But, of course, Collins was hired to lift the Jackets to college football’s elite and challenge the likes of Clemson, not only to beat FCS option teams and avoid penalty flags. And, while few are expecting Tech to upset Clemson on Saturday, it’s nevertheless an opportunity to demonstrate progress.

It won’t be easy. In eight quarters, a 10-3 loss to No. 2 Georgia and a 49-3 win over FCS South Carolina State, the Clemson defense has not allowed a touchdown, with Georgia scoring on an interception return.

“They’ve got really good players, completely across the board,” Collins said.

Clemson’s might, and questions about the Jackets’ progress, left Jones with modest expectations. If Tech can score on the Tigers while the game’s outcome is in doubt, “that’d be great,” Jones said.

Tech was down 52-7 at the half last year, and 28-0 after two quarters in 2019.

“It can’t be a blowout in the first half,” Jones said. “Make it a ballgame.”

The spread is 28.5 points. The Tigers have surpassed the spread in the past three meetings (16 points in 2018, 36.5 in 2019 and 27 in 2020).

“It would be great to cover (the spread),” Jones said.

Another point of reference: Last season, Clemson outscored its non-Tech ACC opponents by an average of 41.3-20.7.

Jones was also looking for other, more qualitative markers.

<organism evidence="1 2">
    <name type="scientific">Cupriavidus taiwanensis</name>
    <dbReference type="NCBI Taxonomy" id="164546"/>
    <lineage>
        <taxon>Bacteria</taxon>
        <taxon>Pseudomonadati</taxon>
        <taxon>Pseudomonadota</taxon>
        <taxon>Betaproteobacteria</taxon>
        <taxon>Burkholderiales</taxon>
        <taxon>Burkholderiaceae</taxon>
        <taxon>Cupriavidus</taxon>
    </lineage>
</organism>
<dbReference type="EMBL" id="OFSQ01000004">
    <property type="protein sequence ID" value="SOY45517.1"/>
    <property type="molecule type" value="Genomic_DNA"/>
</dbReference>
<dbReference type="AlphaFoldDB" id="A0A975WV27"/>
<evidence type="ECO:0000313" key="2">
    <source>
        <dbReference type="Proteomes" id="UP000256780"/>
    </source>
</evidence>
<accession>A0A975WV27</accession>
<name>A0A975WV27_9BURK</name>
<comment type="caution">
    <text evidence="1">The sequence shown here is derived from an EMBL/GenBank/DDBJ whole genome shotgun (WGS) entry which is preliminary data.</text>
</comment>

“The thing that I’m looking for is just playing assignments right,” Jones said. “I feel like the past two years that you’ve played Clemson, they played really good, but you’ve also blown assignments and helped them win games. And that seemed like it was the case last year.”

On offense, the Jackets turned the ball over three times, enabling the Tigers to start three possessions inside the Tech 20-yard line, leading to 17 easy points.

In the same game, Lawrence accumulated many of his passing yards by getting Tech defenders to bite on misdirection and ball fakes. Lawrence has been succeeded by DJ Uiagalelei, who has completed 54.1% of his passes with one touchdown pass and two interceptions. The scheme remains the same.

“There’s a lot of shifts, there’s a lot of formations, all of those things, that create problems for defenses, and we’ve got to be dialed in, have great gap control, great eye control, all of those things,” Collins said.

In recounting last year’s game, Thacker said that “there’s things that were certainly preventable.” He also that he, the defensive staff and Collins “have a completely different mentality as a defense now and a level of maturity, and I feel like that there’s nothing about that game that will linger into Saturday, and we’ll only use it as motivation.”

On Tuesday, Collins spoke with typical confidence in his team, saying, for instance, that his players are much more mature to handle chaotic situations like the one they will walk into Saturday in Clemson Memorial Stadium.

“But it’s still at the end of the day, one of the top five teams in the country – great team, great coaches, great environment, all of those things,” Collins said. “We’ve just got to work really hard every single day this week to be ready to compete on Saturday at a high level.”

If they’re able to do that and can return home without scar tissue, it would be a step forward.